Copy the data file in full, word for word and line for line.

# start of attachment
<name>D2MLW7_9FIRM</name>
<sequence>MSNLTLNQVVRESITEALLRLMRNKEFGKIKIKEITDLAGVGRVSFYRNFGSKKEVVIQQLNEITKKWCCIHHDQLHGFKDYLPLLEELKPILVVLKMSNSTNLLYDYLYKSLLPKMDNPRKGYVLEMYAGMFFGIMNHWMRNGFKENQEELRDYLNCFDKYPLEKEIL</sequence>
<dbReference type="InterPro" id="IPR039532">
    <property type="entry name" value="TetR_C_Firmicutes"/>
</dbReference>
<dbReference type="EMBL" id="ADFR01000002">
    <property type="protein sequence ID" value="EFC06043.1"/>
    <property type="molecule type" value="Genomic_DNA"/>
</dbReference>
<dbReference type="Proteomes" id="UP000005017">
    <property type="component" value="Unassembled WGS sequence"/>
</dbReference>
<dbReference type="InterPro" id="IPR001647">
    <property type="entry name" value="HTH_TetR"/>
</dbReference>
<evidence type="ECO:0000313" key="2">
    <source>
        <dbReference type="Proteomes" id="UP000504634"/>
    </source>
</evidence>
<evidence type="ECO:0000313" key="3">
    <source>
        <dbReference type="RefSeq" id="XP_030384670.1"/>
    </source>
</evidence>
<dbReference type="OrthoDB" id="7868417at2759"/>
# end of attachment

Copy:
<name>D2MLW7_9FIRM</name>
<sequence>MSNLTLNQVVRESITEALLRLMRNKEFGKIKIKEITDLAGVGRVSFYRNFGSKKEVVIQQLNEITKKWCCIHHDQLHGFKDYLPLLEELKPILVVLKMSNSTNLLYDYLYKSLLPKMDNPRKGYVLEMYAGMFFGIMNHWMRNGFKENQEELRDYLNCFDKYPLEKEIL</sequence>
<dbReference type="InterPro" id="IPR039532">
    <property type="entry name" value="TetR_C_Firmicutes"/>
</dbReference>
<dbReference type="EMBL" id="ADFR01000002">
    <property type="protein sequence ID" value="EFC06043.1"/>
    <property type="molecule type" value="Genomic_DNA"/>
</dbReference>
<dbReference type="Proteomes" id="UP000005017">
    <property type="component" value="Unassembled WGS sequence"/>
</dbReference>
<dbReference type="InterPro" id="IPR001647">
    <property type="entry name" value="HTH_TetR"/>
</dbReference>
<evidence type="ECO:0000313" key="2">
    <source>
        <dbReference type="Proteomes" id="UP000504634"/>
    </source>
</evidence>
<evidence type="ECO:0000313" key="3">
    <source>
        <dbReference type="RefSeq" id="XP_030384670.1"/>
    </source>
</evidence>
<dbReference type="OrthoDB" id="7868417at2759"/>